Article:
Utah Needs Finals Week Tradition

Final Exams Brad Bennion

Finals week can be challenging. As students finish term papers and study for the hardest tests they’ll have all year, it makes sense that they need some ways to de-stress. Some university students accomplish this through fun, silly and sometimes crazy traditions that give them excuses to take study breaks throughout the week. Since the U doesn’t have any fun finals week traditions, I want to remedy that and propose some ways Utah students can forget their work for a few moments.

Perhaps some of these traditions take it too far. In one of the most widespread traditions, dubbed “the primal scream,” students open their windows at some time of night (usually midnight) and yell as loudly as possible. Other schools have long traditions of student dinners and impromptu dance parties. University of Maryland students invoke something between luck and superstition by leaving offerings of snacks, coffee and vegetables next to Testudo, their statue fish mascot. Students can do pretty crazy things when they’re under stress.

But maybe “crazy” is the point. After all, the really crazy thing is for students to stay up late doing more studying in a few days than they did during the entire semester. Perhaps the point of these finals traditions, in addition to stress relief, is to provide students with a momentary distraction from how hard their jobs this week really are. What’s one library dance party compared to a 15-page essay?

I think Utah students could benefit from their own set of traditions to get them through the week. They need not be as loud or bombastic as the primal scream – in fact, they need not be disturbing or annoying at all. The point is to allow students, stressed out from everything, to find something a little silly or crazy to help keep things in perspective.

With this in mind, I propose three traditions for the cramming, sleep-deprived Utah student:

First, a paper-airplane throwing contest. Although it is good policy to keep your old assignments and tests for later, every student knows that there will be one or two assignments that really taught you nothing of value. Or, maybe you got a bad grade on one quiz, and want to make it disappear. In that case, make a paper airplane out of it and try to fling it as far as possible. You can even aim your plane toward the nearest recycling bin if you want to be environmentally conscious and stressed at the same time.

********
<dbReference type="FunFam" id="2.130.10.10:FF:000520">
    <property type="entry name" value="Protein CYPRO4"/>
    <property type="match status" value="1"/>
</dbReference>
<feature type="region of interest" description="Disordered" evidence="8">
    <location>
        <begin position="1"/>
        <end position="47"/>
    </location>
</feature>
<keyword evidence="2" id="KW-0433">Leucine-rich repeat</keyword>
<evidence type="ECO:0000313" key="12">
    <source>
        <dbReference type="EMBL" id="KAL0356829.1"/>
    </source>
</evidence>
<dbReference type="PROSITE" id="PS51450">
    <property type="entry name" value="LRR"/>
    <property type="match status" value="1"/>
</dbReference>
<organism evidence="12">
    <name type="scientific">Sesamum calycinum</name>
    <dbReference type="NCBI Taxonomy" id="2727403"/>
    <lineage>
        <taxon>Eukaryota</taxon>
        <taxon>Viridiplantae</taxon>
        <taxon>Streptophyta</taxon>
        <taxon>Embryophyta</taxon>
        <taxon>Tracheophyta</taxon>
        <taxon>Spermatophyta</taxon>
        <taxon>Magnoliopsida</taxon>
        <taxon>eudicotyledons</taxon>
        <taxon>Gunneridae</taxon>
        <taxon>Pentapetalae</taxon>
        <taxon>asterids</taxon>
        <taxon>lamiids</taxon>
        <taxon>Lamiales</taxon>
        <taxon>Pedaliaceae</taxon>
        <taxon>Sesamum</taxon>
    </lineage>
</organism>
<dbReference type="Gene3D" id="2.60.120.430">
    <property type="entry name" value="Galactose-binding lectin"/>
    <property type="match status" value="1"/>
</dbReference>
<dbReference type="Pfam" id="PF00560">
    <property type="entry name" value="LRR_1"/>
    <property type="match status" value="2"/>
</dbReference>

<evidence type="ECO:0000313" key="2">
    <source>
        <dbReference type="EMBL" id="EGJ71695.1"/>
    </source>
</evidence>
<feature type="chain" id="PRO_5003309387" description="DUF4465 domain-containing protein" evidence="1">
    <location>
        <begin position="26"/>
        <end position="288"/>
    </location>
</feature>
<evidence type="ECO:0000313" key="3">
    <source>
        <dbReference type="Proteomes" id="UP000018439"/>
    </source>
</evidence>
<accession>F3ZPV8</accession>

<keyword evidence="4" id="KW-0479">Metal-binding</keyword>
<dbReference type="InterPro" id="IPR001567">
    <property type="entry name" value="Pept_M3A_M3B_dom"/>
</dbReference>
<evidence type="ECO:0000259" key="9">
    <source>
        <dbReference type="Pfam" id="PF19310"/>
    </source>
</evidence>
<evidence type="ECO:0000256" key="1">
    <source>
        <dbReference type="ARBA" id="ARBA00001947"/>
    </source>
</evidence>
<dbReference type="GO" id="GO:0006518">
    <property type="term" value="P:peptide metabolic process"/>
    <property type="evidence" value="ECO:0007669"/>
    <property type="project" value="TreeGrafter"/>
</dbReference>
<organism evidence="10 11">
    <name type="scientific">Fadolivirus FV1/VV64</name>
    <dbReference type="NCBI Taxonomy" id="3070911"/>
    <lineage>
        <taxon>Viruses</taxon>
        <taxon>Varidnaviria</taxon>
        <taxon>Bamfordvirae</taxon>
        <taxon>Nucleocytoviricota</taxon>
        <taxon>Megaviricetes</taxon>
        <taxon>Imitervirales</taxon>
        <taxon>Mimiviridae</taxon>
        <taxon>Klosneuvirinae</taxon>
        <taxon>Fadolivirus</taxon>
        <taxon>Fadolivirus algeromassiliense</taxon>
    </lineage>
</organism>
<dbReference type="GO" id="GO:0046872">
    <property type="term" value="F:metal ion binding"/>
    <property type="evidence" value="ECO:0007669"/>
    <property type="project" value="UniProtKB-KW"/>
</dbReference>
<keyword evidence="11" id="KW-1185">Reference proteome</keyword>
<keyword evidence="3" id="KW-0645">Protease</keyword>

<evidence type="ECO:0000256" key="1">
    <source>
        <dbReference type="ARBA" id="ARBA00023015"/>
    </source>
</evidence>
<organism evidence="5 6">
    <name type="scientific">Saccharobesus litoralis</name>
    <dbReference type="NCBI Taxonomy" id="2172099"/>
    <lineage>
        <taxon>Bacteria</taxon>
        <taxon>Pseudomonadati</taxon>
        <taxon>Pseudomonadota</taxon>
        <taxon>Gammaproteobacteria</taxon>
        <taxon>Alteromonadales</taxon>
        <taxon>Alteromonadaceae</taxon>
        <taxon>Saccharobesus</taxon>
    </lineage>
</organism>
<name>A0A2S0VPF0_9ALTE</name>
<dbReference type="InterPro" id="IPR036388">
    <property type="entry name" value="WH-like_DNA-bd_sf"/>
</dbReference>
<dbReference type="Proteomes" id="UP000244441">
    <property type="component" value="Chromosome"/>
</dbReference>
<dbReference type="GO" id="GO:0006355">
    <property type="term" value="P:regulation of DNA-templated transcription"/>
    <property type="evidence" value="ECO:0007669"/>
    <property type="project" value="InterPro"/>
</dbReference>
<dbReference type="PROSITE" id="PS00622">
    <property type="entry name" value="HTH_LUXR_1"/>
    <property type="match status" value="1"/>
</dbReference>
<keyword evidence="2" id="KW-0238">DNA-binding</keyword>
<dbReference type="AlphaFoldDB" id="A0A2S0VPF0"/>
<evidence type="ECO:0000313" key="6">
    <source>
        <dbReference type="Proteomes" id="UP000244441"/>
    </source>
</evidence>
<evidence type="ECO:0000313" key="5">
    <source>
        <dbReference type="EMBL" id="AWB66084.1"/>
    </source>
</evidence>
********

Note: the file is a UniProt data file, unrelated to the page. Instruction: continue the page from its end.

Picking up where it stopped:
Second, dessert around the Big U. Who doesn’t like cakes, pies, and other sweets? What better way to distract from studies than doing something indulgent in an inconvenient place? This tradition is a little bit limited, considering there is only sitting room on the U for perhaps two or three students at time. Maybe students can take shifts?

Third, Bad Improv outside the Student Life Center. Many of these finals traditions combine some degree of humor with some degree of improvisation. We could bring those together by encouraging students to do the worst comedy set possible while still including something that looks like “jokes.” Perhaps students that get creative can make the best awful humor. Or, perhaps the students with no natural talent would succeed at doing horrible comedy.

In the end, you don’t need everyone in the school to follow your wacky finals week traditions — just a few friends sharing some absurd pastime is enough to lighten the load and create some solidarity around finals week. So, I would encourage you to make your own personal finals week traditions, taking perhaps a brief break from work to plan out some crazy activity.

Perhaps the most poignant and most reasonable finals week tradition celebrated around various college campuses is the midnight breakfast. Students who are still up at midnight come together to take a break from studying and eat breakfast foods. This idea, which allows students to eat, chat and be social in a time of stress, might be just the thing to get Utah students through the week.